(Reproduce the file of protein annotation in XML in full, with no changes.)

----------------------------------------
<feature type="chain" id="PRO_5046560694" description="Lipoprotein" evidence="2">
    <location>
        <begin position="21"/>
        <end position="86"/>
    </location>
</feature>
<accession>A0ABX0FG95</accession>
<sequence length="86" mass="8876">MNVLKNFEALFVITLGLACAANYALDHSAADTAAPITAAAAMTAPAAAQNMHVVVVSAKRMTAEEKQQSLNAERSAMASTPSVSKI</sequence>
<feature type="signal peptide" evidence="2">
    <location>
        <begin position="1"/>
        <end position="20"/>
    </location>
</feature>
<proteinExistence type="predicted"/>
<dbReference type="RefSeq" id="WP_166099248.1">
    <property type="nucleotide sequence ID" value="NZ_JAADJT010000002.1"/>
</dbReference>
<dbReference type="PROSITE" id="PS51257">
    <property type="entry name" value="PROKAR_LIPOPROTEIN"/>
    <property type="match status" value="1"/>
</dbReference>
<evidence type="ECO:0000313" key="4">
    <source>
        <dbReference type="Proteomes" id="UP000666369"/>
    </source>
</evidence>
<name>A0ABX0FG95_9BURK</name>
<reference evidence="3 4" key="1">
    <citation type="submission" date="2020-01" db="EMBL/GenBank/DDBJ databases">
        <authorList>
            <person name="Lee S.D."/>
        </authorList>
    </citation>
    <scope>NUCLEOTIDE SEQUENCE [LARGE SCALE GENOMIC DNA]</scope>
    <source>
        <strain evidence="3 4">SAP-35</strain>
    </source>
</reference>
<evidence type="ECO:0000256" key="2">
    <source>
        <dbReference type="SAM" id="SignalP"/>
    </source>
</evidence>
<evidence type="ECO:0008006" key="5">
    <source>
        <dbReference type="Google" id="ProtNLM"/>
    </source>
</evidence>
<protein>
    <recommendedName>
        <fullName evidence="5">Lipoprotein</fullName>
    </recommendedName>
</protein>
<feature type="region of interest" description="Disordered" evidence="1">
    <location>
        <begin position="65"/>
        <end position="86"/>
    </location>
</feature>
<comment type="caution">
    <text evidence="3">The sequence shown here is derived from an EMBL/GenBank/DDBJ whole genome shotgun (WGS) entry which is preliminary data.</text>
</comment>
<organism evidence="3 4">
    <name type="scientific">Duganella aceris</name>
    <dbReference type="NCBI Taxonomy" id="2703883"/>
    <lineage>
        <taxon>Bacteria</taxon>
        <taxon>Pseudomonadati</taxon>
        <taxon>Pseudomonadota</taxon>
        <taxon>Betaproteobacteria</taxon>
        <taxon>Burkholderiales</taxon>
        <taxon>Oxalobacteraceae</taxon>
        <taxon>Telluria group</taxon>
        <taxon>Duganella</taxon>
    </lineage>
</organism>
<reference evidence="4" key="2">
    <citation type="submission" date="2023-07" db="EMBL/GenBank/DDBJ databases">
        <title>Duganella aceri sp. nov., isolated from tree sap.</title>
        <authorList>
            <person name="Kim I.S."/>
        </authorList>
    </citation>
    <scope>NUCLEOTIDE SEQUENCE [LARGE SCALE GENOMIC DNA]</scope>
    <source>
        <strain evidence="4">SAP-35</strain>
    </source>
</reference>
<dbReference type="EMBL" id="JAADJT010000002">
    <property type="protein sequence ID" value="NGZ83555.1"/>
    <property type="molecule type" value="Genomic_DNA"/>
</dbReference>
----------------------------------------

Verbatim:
<feature type="chain" id="PRO_5046560694" description="Lipoprotein" evidence="2">
    <location>
        <begin position="21"/>
        <end position="86"/>
    </location>
</feature>
<accession>A0ABX0FG95</accession>
<sequence length="86" mass="8876">MNVLKNFEALFVITLGLACAANYALDHSAADTAAPITAAAAMTAPAAAQNMHVVVVSAKRMTAEEKQQSLNAERSAMASTPSVSKI</sequence>
<feature type="signal peptide" evidence="2">
    <location>
        <begin position="1"/>
        <end position="20"/>
    </location>
</feature>
<proteinExistence type="predicted"/>
<dbReference type="RefSeq" id="WP_166099248.1">
    <property type="nucleotide sequence ID" value="NZ_JAADJT010000002.1"/>
</dbReference>
<dbReference type="PROSITE" id="PS51257">
    <property type="entry name" value="PROKAR_LIPOPROTEIN"/>
    <property type="match status" value="1"/>
</dbReference>
<evidence type="ECO:0000313" key="4">
    <source>
        <dbReference type="Proteomes" id="UP000666369"/>
    </source>
</evidence>
<name>A0ABX0FG95_9BURK</name>
<reference evidence="3 4" key="1">
    <citation type="submission" date="2020-01" db="EMBL/GenBank/DDBJ databases">
        <authorList>
            <person name="Lee S.D."/>
        </authorList>
    </citation>
    <scope>NUCLEOTIDE SEQUENCE [LARGE SCALE GENOMIC DNA]</scope>
    <source>
        <strain evidence="3 4">SAP-35</strain>
    </source>
</reference>
<evidence type="ECO:0000256" key="2">
    <source>
        <dbReference type="SAM" id="SignalP"/>
    </source>
</evidence>
<evidence type="ECO:0008006" key="5">
    <source>
        <dbReference type="Google" id="ProtNLM"/>
    </source>
</evidence>
<protein>
    <recommendedName>
        <fullName evidence="5">Lipoprotein</fullName>
    </recommendedName>
</protein>
<feature type="region of interest" description="Disordered" evidence="1">
    <location>
        <begin position="65"/>
        <end position="86"/>
    </location>
</feature>
<comment type="caution">
    <text evidence="3">The sequence shown here is derived from an EMBL/GenBank/DDBJ whole genome shotgun (WGS) entry which is preliminary data.</text>
</comment>
<organism evidence="3 4">
    <name type="scientific">Duganella aceris</name>
    <dbReference type="NCBI Taxonomy" id="2703883"/>
    <lineage>
        <taxon>Bacteria</taxon>
        <taxon>Pseudomonadati</taxon>
        <taxon>Pseudomonadota</taxon>
        <taxon>Betaproteobacteria</taxon>
        <taxon>Burkholderiales</taxon>
        <taxon>Oxalobacteraceae</taxon>
        <taxon>Telluria group</taxon>
        <taxon>Duganella</taxon>
    </lineage>
</organism>
<reference evidence="4" key="2">
    <citation type="submission" date="2023-07" db="EMBL/GenBank/DDBJ databases">
        <title>Duganella aceri sp. nov., isolated from tree sap.</title>
        <authorList>
            <person name="Kim I.S."/>
        </authorList>
    </citation>
    <scope>NUCLEOTIDE SEQUENCE [LARGE SCALE GENOMIC DNA]</scope>
    <source>
        <strain evidence="4">SAP-35</strain>
    </source>
</reference>
<dbReference type="EMBL" id="JAADJT010000002">
    <property type="protein sequence ID" value="NGZ83555.1"/>
    <property type="molecule type" value="Genomic_DNA"/>
</dbReference>